This is the first I’ve read from Jen Hatmaker. To be honest, I read it with a little reservation. Not only was I hesitant to ingest Jen’s message (a journey of releasing security, comfort, familiarity, and possessions for a radical lifestyle shift of feeding Jesus’ sheep) but I wasn’t sure what I even thought of this author. I’d been on Jen’s blog before, not within the past couple of years, and her writing voice seemed just a little too sarcastic and dry. Or something.
I don’t know exactly what’s changed (perhaps a judgmental first impression??), but I’m pretty taken with this gal. She’s still sarcastic and dry, but also double-over hilarious. This might be the only serious, in-your-face, challenging book I’ve read that also made me weep from laughing so hard. I really, really like her writing, her personality, and I appreciate the challenge her story presents.
It’s too early to say how Interrupted has changed me. Too early as I’m still chewing the fat, still thinking about Jesus and the role of the church and my role in feeding His sheep... but one concept that stuck out to me is that of being broken to feed others. Referring to the Passover meal the night before Jesus’ crucifixion, in the hours before his body was literally broken for the salvation of mankind, Jen writes:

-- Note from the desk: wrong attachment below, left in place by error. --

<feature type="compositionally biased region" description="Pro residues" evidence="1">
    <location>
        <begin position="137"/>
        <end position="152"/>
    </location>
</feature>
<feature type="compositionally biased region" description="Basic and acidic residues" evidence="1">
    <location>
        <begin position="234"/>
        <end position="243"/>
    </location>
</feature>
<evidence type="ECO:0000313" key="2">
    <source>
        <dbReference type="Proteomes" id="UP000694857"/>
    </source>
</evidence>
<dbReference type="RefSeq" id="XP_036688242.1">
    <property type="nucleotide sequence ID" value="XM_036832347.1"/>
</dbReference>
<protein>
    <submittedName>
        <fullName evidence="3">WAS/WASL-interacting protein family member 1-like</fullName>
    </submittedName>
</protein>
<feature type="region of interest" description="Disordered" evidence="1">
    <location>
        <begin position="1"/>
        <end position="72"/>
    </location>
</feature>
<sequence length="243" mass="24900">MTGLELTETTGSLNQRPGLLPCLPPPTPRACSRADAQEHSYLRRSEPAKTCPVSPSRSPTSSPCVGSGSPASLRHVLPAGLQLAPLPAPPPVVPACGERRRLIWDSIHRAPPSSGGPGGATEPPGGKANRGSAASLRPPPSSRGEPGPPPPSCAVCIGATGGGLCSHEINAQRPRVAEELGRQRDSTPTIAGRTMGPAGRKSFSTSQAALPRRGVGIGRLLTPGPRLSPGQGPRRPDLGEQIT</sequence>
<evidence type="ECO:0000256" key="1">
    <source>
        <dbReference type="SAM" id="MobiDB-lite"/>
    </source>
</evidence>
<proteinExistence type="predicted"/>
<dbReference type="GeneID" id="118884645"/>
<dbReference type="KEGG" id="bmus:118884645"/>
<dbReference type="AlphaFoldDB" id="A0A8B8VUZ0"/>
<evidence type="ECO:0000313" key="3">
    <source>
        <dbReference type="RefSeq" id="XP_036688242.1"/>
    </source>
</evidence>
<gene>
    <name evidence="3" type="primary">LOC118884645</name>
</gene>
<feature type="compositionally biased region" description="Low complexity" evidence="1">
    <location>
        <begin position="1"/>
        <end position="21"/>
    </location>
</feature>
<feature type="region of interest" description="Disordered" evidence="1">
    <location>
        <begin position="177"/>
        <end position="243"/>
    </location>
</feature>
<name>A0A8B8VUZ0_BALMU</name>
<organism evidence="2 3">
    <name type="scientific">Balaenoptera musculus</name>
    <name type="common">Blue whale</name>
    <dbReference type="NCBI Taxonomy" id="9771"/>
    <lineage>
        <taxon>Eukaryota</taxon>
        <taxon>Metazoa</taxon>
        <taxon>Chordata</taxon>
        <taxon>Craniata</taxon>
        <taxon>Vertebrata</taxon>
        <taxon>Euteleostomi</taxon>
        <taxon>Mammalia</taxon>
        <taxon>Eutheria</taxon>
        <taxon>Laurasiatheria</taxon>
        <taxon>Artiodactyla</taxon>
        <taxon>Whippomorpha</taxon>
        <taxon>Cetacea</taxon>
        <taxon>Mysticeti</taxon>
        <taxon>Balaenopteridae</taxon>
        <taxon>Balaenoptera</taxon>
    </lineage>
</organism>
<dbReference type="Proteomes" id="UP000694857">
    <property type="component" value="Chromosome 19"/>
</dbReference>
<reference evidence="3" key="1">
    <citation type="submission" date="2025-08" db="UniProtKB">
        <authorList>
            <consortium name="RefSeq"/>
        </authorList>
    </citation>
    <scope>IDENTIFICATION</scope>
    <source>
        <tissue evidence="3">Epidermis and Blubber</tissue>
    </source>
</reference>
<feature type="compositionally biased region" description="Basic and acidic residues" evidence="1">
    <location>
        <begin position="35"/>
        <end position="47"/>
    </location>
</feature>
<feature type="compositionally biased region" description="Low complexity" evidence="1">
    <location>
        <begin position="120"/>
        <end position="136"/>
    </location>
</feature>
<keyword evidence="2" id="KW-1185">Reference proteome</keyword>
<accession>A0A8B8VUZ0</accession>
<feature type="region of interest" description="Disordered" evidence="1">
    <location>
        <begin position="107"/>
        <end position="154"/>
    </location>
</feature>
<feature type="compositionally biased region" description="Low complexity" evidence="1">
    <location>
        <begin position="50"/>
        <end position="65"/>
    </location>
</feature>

Doesn’t this concept of being broken for others ring true? It’s a spiritual dynamic that bears out physically. Why is it so exhausting to bear someone’s heavy, inconvenient burden? Why are we spent from shouldering someone’s grief or being an armor bearer? Why is it that lifting someone out of his or her rubble leaves us breathless? Because we are the body of Christ, broken and poured out, just as He was.Ok, so. When I give to others, and I’m exhausted, it’s what it should be - a sacrifice likening me to Christ - it’s appropriate to feel emotionally, physically zapped. And, when others show me incredible hospitality, cover me with prayers and encouraging words, and hold me up during difficult times, their actions aren’t without sacrifice. Something I hope to recognize and remain grateful for - and remember.
Mercy has a cost: Someone must be broken for someone else to be fed. That sermon that changed your life? That messenger was poured out so you could hear it. The friends who stood in the gap during your crisis? They embraced some sacrifice of brokenness for your healing. Anytime you say, “That fed me, that nourished me,” someone was the broken bread for your fulfillment. (pg 54-55)
Just a tiny nugget. There are a zillion more between the covers of this book.
Check out what Jen’s up to here. Her blog posts are something else. And she’s got another book about to be released, 7: An Experimental Mutany Against Success... yikes! Read at your own risk.
And Jen - I feel like we’re old friends. Forgive me for that first impression... I’m sure glad I didn’t miss out on you!